There are a lot of hot investments right now, including electric vehicles, renewable energy, and anything having to do with the cloud. One investment arguably dwarfs them all in popularity: bitcoin.
Bitcoin has nearly tripled over the trailing three months, has more than quadrupled over the trailing year, and is up close to 7,200% over the past five years. Unless you were lucky enough to latch onto a low-volume, undiscovered small-cap company in early 2016, you probably don't have a stock that's outperformed bitcoin.
The world's largest cryptocurrency is a dangerous investment
But in spite of its gains, I also view bitcoin as an inherently dangerous investment. That's because it suffers from the fatal flaw of scarcity vs. utility.
Bullish bitcoin backers view the 21 million token cap on bitcoin as the driving force behind this rally. Having a limited number of mineable tokens means bitcoin will avoid the deflationary aspect that plagues fiat currencies, like the U.S. dollar. The belief is that as the U.S. (and global) money supply grows, the value of each bitcoin will soar.
Optimists also tout the utility of bitcoin. Divisible down to eight decimal places, getting in on the bitcoin craze can be done with just a few dollars. Further, more businesses than ever accept bitcoin as a form of payment.
The issue is that bitcoin's value appears to be dependent on scarcity and utility -- yet its design makes it such that only one is possible. If it's viewed as scarce, then there will never be enough tokens in circulation to make it a reliable medium of exchange (i.e., minimal utility). Meanwhile, if the goal is to make bitcoin a replacement for cash, then it won't be scarce, because its token limit will need to be raised.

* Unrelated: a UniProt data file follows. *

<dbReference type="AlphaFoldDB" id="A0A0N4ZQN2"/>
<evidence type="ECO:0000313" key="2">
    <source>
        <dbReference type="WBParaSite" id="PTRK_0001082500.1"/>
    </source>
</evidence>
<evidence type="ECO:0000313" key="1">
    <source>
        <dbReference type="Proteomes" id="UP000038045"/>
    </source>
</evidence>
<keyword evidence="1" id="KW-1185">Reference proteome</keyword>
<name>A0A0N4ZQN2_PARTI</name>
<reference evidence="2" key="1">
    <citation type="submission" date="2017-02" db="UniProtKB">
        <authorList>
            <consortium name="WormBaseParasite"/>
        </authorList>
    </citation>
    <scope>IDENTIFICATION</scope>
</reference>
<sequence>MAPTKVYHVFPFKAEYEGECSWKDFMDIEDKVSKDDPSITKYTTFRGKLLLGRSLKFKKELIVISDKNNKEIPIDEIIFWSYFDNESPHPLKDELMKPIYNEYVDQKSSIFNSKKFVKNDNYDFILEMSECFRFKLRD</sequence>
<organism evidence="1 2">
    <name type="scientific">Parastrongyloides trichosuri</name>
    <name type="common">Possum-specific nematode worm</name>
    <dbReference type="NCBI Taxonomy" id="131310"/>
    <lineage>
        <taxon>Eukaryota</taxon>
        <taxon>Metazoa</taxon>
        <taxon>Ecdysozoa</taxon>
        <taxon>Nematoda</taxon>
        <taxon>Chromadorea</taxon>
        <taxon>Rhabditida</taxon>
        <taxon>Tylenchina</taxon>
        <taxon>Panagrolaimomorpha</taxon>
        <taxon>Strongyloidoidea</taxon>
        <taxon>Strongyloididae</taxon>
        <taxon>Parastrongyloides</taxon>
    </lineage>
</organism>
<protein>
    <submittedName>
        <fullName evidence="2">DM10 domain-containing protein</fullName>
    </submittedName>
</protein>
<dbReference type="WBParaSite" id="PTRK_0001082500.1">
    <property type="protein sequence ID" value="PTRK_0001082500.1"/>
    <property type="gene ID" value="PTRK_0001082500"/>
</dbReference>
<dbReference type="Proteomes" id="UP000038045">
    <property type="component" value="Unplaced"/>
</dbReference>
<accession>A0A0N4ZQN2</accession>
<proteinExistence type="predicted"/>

What's more, a valid argument could be made that bitcoin provides nothing more than the false perception of scarcity. Rather than being constrained by anything physical, the only thing stopping bitcoin's token limit from being raised is community consensus. Personally, I trust physical scarcity more than what are effectively pinky promises not to raise the token limit.
There's a better way to get rich off of bitcoin
You can still get rich off of bitcoin without actually owning it. The smart way to do so would be to buy ancillary businesses that directly benefit from the bitcoin craze, no matter how well or poorly bitcoin actually does. Here are three ways bitcoin can make you rich without the nauseating volatility.
Trading fuels the boom
While buying a stake in online brokerages or even shares of the CBOE Global Markets would give investors exposure to bitcoin futures trading, the no-brainer way to take advantage of increased trading is through digital payment companies like PayPal (NASDAQ:PYPL) and Square (NYSE:SQ).
In October, PayPal announced that it would allow its users to buy, hold, and sell cryptocurrency directly through its PayPal app. This means the company's 361 million active accounts can purchase crypto tokens and use them to make purchases with the platforms' 26 million merchants. This same functionality will be brought to Venmo in 2021.